Bill had an unspoken reason for going for help. He was loaded with unfinished business from an horrific multi car pile up some years back at a black spot on the Pacific Highway north of Brizy. He knew it was trauma when he had recurring nightmares about it. He wouldn’t talk about it to anyone. He and his mates had scraped the body parts of a young family out of the rear of a car after it was hit head on by a bus. The bus full of school children was without seat belts. They also tended the hurt and dying spread all over the road.
It was a very long night and one of Australia’s worst road accidents. In the formal trauma debrief after it Bill just shrugged it off. He minimized it and reiterated his cheerful philosophy, ‘just shows you, you’ve got to live whilst you’re alive, cos you’re dead a long time’.
In the journey of healing that trauma, Bill found that he could take some of life seriously.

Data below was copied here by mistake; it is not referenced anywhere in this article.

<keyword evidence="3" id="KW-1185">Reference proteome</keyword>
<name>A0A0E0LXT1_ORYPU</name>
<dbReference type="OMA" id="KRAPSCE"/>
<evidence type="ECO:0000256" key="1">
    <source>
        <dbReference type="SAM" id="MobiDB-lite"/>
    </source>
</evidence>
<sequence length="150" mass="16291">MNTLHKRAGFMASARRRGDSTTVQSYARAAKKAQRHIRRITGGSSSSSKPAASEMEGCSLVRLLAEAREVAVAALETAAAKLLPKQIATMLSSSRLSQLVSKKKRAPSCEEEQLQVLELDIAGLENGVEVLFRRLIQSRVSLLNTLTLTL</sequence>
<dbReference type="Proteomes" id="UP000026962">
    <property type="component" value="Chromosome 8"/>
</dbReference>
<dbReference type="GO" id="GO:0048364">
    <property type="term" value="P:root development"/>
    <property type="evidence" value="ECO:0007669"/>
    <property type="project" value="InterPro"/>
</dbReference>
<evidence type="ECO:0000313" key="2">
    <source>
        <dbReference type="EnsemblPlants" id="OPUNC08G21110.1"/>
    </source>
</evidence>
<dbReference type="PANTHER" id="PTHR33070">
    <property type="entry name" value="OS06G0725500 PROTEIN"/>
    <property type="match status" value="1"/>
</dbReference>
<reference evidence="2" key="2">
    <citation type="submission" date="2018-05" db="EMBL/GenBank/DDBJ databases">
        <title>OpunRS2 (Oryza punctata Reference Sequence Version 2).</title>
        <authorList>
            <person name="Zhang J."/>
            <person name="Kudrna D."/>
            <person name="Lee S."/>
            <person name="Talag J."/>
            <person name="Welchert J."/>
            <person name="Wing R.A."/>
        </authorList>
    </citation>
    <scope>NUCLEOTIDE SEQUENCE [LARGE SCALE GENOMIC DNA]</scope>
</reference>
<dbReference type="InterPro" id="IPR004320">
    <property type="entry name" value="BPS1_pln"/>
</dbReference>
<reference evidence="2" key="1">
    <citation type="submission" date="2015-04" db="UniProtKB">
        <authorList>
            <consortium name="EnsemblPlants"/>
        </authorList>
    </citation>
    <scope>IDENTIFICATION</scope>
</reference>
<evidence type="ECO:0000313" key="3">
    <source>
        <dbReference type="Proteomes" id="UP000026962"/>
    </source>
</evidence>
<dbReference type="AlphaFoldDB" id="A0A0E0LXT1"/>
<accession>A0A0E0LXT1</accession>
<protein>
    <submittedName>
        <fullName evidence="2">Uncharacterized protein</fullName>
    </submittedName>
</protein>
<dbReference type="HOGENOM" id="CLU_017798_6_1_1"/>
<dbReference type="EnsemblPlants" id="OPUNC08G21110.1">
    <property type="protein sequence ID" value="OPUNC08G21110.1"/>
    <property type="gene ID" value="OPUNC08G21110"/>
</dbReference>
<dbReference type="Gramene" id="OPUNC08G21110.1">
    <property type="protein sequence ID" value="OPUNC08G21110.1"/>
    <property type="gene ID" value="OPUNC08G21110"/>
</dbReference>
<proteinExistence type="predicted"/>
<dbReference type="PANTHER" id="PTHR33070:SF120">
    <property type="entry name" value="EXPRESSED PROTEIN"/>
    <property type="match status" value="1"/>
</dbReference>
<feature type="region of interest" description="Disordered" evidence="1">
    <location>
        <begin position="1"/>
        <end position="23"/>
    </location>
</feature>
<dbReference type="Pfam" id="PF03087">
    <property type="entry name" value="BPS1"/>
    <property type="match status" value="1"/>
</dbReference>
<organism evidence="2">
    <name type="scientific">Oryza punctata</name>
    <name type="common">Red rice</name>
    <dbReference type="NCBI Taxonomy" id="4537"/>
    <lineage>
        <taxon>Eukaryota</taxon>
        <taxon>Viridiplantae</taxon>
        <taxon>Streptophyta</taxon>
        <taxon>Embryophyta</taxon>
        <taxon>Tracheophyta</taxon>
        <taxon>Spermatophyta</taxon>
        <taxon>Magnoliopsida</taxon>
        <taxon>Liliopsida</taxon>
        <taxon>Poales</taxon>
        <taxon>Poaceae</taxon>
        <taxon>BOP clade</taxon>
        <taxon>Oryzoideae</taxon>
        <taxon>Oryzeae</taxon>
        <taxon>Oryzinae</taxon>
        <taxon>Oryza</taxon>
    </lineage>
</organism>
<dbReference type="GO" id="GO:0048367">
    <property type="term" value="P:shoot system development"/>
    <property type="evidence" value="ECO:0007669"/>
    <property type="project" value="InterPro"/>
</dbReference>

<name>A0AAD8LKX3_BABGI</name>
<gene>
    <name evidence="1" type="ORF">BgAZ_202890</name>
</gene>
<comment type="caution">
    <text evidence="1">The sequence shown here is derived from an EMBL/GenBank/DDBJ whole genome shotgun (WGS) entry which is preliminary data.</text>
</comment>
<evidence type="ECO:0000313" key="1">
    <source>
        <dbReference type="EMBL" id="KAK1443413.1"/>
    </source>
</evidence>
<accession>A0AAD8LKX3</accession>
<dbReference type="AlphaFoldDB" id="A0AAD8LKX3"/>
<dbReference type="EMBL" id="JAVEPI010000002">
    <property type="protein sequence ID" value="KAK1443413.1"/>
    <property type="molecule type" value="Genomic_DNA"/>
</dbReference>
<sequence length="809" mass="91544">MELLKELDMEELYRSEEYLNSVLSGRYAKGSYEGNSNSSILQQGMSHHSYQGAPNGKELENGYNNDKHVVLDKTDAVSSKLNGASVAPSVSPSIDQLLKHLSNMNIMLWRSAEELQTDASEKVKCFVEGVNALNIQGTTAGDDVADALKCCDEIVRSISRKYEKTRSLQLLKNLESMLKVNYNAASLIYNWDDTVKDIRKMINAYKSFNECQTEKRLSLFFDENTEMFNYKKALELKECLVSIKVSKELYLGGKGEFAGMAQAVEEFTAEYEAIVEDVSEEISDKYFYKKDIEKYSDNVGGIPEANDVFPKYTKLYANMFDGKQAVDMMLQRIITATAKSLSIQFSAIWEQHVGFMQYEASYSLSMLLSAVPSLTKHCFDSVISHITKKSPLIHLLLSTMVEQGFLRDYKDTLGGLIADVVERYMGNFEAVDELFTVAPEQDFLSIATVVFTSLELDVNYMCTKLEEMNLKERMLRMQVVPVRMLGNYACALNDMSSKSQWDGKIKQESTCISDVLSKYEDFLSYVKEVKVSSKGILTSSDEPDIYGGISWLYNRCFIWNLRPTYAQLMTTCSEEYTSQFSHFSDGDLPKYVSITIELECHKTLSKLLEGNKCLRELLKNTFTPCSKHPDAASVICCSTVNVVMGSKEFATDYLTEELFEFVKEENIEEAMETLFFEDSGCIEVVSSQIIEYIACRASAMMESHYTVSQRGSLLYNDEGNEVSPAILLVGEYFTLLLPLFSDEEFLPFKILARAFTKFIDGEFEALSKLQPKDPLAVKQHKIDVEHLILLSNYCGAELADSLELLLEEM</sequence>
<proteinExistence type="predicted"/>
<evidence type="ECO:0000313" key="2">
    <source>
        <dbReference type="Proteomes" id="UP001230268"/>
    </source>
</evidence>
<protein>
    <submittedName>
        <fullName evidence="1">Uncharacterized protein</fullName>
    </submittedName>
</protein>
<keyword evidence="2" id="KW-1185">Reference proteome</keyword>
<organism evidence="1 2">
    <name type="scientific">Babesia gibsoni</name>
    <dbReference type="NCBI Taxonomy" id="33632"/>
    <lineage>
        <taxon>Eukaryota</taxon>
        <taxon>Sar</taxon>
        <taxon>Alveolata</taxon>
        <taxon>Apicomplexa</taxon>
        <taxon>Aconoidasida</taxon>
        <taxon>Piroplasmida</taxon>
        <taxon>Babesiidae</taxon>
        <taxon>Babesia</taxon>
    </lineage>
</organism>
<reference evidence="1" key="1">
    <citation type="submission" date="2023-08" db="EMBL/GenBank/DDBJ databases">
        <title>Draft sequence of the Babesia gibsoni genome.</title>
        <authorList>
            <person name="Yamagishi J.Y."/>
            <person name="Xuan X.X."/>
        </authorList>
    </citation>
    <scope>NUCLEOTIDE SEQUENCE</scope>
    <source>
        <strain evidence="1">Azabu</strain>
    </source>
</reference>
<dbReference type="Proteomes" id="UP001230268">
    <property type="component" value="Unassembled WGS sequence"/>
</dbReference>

He returned to Becky’s needs and those of her biological father Andre with a deeper sense of its importance. He identified with their blood ties. Though he loved Becky as his own he would say that ‘blood is thicker than water’. By the time Becky was nine, Bill was ready to risk losing her, if that is what transpired. Typical of a straight shooter, he contacted Andre ‘man to man’.
Over the same period of time, Andre had respected Bryoni’s wishes, made no contact but had explored his paternity rights and obligations. He had begun to tell himself a story about how one day Becky would ask why she looked so different to her siblings and start probing with awkward questions.
Then one day, at about the same time as things were moving along in Brisbane, Andre had an epiphany. He saw his fatherhood resolving but not by the slow revelation method, rather by having it all out in the open, now.